- December 14, 2015
- Thomas Adam
If you’re like most people, when you hear the word foreclosure you think of the loss of a home. But when a foreclosure action is instituted against borrowers who own an underwater home, there’s also a risk that the borrower’s could lose their home and be subject to a judgment against them for money owed in addition to turning over the home. This is called a deficiency judgment.
In past Florida foreclosure blogs, we’ve briefly discussed deficiency judgments but it’s worth reviewing. When a borrower enters into a mortgage agreement to buy a home, they are really entering into two agreements: a loan agreement and a security agreement. Under the loan agreement, the lender is giving the borrower the amount of money they need to purchase the home and the borrower is agreeing to repay that amount. The security agreement deems the home security for the loan and allows the lender to foreclosure if payments aren’t made under the loan.
In an ideal foreclosure, if you can have such a thing, the value of the home at least equal to the amount still owed on the loan and the loan is essentially paid off when the lender obtains the home. However, in Florida’s current economic atmosphere where many homes have still not regained their pre-2008 value, the home isn’t always worth as much as the remaining balance on the loan. In other words, even after the home is turned over, the lender still has not received enough value to pay off the loan. In such a situation, the lender can pursue a “deficiency judgment,” a court order stating that the borrower owes the lender the amount that was not covered by the transfer of the home, and then take actions to try to collect on that judgment.
Florida Homeowners Still Being Pursued for Deficiency Judgment
Whether to pursue a deficiency judgment is largely within the lender’s discretion although, there are some protections, like a recently shortened statute of limitations (down to one year), that help protect consumers from being surprised with an action for a deficiency judgment after they thought they had moved past their foreclosure issue.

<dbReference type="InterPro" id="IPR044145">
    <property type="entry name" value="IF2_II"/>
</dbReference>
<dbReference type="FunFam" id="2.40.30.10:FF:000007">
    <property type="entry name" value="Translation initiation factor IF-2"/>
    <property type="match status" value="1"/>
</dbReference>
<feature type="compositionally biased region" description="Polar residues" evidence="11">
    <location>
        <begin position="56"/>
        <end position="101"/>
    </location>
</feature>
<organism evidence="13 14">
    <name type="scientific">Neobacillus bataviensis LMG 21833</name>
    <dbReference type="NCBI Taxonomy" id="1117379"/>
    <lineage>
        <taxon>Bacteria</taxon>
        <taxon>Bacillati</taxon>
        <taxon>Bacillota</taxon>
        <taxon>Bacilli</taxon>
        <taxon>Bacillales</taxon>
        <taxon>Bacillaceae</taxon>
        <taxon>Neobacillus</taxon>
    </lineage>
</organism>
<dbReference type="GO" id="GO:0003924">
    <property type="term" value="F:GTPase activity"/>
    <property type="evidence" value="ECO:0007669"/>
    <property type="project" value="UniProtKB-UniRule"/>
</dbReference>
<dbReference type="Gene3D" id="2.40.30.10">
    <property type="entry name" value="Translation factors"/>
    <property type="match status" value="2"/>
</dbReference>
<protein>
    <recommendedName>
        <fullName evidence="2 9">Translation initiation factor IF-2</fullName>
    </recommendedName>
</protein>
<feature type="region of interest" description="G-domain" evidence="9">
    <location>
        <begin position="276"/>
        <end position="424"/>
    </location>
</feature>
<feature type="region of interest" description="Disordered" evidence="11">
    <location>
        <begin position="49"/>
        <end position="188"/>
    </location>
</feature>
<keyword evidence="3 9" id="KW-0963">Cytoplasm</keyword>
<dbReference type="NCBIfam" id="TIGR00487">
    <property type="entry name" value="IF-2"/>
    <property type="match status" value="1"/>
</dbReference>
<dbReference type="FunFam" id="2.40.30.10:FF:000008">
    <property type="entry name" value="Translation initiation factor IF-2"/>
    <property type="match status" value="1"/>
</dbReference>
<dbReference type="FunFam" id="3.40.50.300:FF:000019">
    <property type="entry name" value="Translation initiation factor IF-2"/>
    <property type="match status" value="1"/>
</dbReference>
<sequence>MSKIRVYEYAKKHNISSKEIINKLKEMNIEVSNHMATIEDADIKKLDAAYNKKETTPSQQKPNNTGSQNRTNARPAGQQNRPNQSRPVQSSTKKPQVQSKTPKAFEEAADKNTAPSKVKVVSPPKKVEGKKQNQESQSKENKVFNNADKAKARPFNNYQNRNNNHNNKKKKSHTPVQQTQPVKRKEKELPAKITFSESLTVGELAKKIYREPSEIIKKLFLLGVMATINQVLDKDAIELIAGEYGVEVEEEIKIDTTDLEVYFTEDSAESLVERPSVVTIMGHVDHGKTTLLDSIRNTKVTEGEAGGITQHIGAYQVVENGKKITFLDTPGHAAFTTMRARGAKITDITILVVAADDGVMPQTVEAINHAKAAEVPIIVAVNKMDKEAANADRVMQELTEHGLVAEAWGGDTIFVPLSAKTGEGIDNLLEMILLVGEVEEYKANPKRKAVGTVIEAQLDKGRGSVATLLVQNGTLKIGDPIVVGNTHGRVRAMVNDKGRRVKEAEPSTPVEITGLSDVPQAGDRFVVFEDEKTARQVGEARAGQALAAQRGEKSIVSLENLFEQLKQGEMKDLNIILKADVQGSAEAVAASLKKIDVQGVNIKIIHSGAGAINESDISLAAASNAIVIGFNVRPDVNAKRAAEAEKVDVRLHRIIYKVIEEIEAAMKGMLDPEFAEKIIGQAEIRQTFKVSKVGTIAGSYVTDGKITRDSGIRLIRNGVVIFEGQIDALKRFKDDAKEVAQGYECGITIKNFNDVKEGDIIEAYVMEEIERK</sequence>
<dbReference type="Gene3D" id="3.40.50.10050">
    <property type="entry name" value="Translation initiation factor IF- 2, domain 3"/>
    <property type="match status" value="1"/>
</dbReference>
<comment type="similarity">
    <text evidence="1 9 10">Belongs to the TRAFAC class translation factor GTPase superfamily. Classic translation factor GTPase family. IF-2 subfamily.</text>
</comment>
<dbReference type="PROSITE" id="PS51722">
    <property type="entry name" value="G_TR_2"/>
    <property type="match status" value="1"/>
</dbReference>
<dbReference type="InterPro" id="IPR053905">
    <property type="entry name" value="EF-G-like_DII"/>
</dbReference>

Even as the housing market and economy recover, lenders are still pursuing these actions and homeowners facing or involved in a foreclosure action should be aware of the risk. What’s more, is sometimes lenders utilize third party collectors to collect the judgment. Dyck-O’Neal, has become one of the most well-known collectors of such judgments and for good reason. It is estimated that the company has filed thousands of deficiency actions in Florida.
Dyck-O’Neal and others, including lenders themselves, have met with mixed results in pursuing deficiency judgments. As with all litigation, there are defenses borrower’s can assert in deficiency judgment cases. Statute of limitations and jurisdictional issues have been the most successful ones, overall. The likelihood of success depends on the facts of the case as well as the court. For example, earlier this year, in Reid v. Compass Bank, the Florida’s First District Court of Appeal came down in favor of the borrower who asserted a jurisdiction related defense while just last month in Garcia v. Dyck-O’Neal, Inc, the Third District court of Appeal rejected a jurisdiction based defense and found in favor of the Dyck-O’Neal.
Weighing Deficiency Judgment Options
If you are facing the possibility of foreclosure, there may be options available that can rule out the possibility of a deficiency judgment. If you’d like to discuss those options, the Jacksonville foreclosure attorneys at Adam Law Group would be happy to speak with you. Typically, the earlier you begin to take action, the more options you have available.